Carol and her friends get high, steal a grocery cart after shopping, and evade a curious policeman. When she gets home, she has a message from Bill, wanting to set up another date. Bill spends the night and they are very much taken with one another. Over breakfast, Bill asks Carol if she ever considered marrying again. Carol lightheartedly scoffs and says she hardly knows him. Their conversation is interrupted by a doorbell visit from Lloyd, and he tells her that he quit his job, though he did get a job as a pool cleaner at another business. Carol is obviously reluctant to invite Lloyd in, but Bill, in his T-shirt comes up behind her, introductions are made and Bill invites Lloyd to breakfast. Awkwardly, Lloyd says he just wanted to let Carol know about the new job and leaves.

Bill wants to see Carol again, but she tells him that her daughter Katherine has come to town. Katherine notes that Carol seems different, but in a good way. Carol tells her that she is seeing someone, and Katherine insists that she wants to meet him. However, Carol finds frantic messages from Rona on her answering machine when they get back home as Bill is in the hospital for an unknown condition.

Since only immediate family can see him, Carol is unable to be admitted. Sadly, she soon gets a call that he has died, and grieves that she has lost someone again. She asks Katherine why people bother getting attached when death is inevitable, a sentiment she expressed to Lloyd earlier. Katherine points out all the good things that happened because of Carol taking chances and risks. Carol’s grief is palpable, but after her daughter has returned to New York, she once again gets back to the routines of playing golf and cards with her friends. She makes a trip down to where Bill’s boat is still moored, and in conversation over cards one of her friends asks about the boat, which Carol says is still there, that there was no one to leave the boat to, and that she’d asked Bill’s lawyer if she could have something of Bill’s as a keepsake. We don’t learn whether there was anything given to her, but one day, as she is at home dusting the items on her fireplace mantel – framed family photos, a large urn (presumably containing her husband’s ashes) and a little flower print tin containing her dog’s remains – she finds a cellophane-wrapped cigar lying there, the type that Bill always had tucked in his mouth, unlit, an old habit he hadn’t quite given up on.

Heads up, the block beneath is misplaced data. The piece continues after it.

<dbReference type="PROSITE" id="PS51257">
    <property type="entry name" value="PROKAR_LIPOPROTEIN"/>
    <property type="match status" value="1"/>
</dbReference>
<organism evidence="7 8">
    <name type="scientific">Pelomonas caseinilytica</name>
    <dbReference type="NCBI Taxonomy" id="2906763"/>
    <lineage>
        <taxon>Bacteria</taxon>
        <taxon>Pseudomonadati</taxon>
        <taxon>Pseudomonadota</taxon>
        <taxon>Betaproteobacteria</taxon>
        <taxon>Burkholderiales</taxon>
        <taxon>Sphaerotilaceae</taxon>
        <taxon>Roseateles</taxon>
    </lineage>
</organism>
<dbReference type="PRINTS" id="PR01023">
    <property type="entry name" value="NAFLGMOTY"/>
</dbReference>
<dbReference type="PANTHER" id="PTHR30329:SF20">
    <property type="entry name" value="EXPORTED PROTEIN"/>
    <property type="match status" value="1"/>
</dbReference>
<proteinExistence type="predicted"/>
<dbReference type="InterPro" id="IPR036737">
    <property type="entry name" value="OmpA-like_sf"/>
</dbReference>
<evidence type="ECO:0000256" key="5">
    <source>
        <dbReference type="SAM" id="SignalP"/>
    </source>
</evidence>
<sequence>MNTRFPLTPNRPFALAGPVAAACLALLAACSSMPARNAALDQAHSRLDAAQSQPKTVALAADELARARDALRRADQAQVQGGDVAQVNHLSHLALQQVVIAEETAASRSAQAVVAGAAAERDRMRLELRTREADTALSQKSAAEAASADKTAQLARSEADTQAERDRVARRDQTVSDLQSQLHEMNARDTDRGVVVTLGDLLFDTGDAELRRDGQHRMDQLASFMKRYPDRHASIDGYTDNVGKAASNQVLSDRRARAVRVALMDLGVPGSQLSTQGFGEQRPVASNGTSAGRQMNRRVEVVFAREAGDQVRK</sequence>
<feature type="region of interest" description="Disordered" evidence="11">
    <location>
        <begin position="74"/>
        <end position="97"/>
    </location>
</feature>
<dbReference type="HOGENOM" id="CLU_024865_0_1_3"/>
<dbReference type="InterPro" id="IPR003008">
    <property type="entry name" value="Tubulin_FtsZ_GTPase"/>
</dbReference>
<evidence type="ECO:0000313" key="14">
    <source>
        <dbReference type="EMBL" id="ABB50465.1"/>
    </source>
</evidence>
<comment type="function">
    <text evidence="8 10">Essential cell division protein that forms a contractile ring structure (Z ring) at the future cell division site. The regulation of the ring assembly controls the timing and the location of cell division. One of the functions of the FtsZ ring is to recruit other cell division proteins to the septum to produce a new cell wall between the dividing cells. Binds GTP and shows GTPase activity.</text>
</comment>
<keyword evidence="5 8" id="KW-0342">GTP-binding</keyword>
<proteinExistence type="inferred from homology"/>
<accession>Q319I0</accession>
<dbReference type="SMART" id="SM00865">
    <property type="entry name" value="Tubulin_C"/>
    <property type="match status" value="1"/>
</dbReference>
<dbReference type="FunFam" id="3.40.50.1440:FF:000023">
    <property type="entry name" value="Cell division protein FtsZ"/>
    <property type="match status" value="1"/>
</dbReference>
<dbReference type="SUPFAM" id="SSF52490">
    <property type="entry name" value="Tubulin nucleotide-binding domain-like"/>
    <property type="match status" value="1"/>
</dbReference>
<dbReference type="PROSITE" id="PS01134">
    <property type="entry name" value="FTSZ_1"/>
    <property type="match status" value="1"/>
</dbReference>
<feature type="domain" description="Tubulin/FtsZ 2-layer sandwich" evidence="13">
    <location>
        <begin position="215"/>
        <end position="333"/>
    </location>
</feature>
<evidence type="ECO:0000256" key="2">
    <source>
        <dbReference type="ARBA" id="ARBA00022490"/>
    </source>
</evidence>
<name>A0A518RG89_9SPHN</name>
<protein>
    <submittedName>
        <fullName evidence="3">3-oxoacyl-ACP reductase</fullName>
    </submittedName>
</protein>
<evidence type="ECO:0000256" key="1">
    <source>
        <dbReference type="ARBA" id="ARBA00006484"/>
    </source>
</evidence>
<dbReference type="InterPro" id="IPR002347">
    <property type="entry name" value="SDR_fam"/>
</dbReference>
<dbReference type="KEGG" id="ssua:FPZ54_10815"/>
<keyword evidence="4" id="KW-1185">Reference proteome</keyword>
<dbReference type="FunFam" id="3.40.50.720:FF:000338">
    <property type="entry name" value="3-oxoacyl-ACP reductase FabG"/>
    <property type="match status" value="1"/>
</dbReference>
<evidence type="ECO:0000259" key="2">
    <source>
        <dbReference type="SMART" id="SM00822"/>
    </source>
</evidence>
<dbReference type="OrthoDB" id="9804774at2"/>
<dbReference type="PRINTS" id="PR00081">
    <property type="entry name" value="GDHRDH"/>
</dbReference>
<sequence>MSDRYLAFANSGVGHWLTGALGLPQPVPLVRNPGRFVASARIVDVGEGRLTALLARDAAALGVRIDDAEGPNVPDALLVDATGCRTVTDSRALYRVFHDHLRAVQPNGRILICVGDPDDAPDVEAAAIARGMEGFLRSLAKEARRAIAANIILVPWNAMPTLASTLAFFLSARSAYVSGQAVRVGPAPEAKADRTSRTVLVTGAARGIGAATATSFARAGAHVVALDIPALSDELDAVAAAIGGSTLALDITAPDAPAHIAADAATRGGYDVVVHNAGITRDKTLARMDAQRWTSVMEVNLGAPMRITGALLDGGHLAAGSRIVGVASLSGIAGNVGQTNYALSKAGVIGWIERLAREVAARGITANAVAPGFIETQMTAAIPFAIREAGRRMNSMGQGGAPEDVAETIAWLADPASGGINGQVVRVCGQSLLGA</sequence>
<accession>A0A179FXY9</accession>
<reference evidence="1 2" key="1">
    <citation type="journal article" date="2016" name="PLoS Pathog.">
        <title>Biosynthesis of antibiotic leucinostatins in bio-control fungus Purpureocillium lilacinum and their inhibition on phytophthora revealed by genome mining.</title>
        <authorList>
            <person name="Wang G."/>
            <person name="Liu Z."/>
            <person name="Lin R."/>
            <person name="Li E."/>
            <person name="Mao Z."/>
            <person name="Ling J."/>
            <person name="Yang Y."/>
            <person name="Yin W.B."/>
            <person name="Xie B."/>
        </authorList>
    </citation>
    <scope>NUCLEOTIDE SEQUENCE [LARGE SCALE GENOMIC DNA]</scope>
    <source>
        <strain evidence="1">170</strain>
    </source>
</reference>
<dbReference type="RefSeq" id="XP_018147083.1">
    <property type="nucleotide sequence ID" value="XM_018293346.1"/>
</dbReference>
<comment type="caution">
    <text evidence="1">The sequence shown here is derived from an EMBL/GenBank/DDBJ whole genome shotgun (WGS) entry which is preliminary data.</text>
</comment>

Lloyd comes to visit Carol in his new uniform. The rat appears again and he manages to trap it, and afterwards Carol finally breaks down in tears over losing Bill. Lloyd comforts her and plays for her a poignant song that he wrote, “I’ll See You in My Dreams.” Later, Carol meets with her friends, and Sally insists that they should all go on a cruise together. Though the other friends are reluctant at first, Carol impulsively agrees, leading the others to join in. The film ends with Carol adopting an elderly dog and driving home with him, taking another chance at love.

. . . I’ll See You in My Dreams (2015 film) . . .

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. . . I’ll See You in My Dreams (2015 film) . . .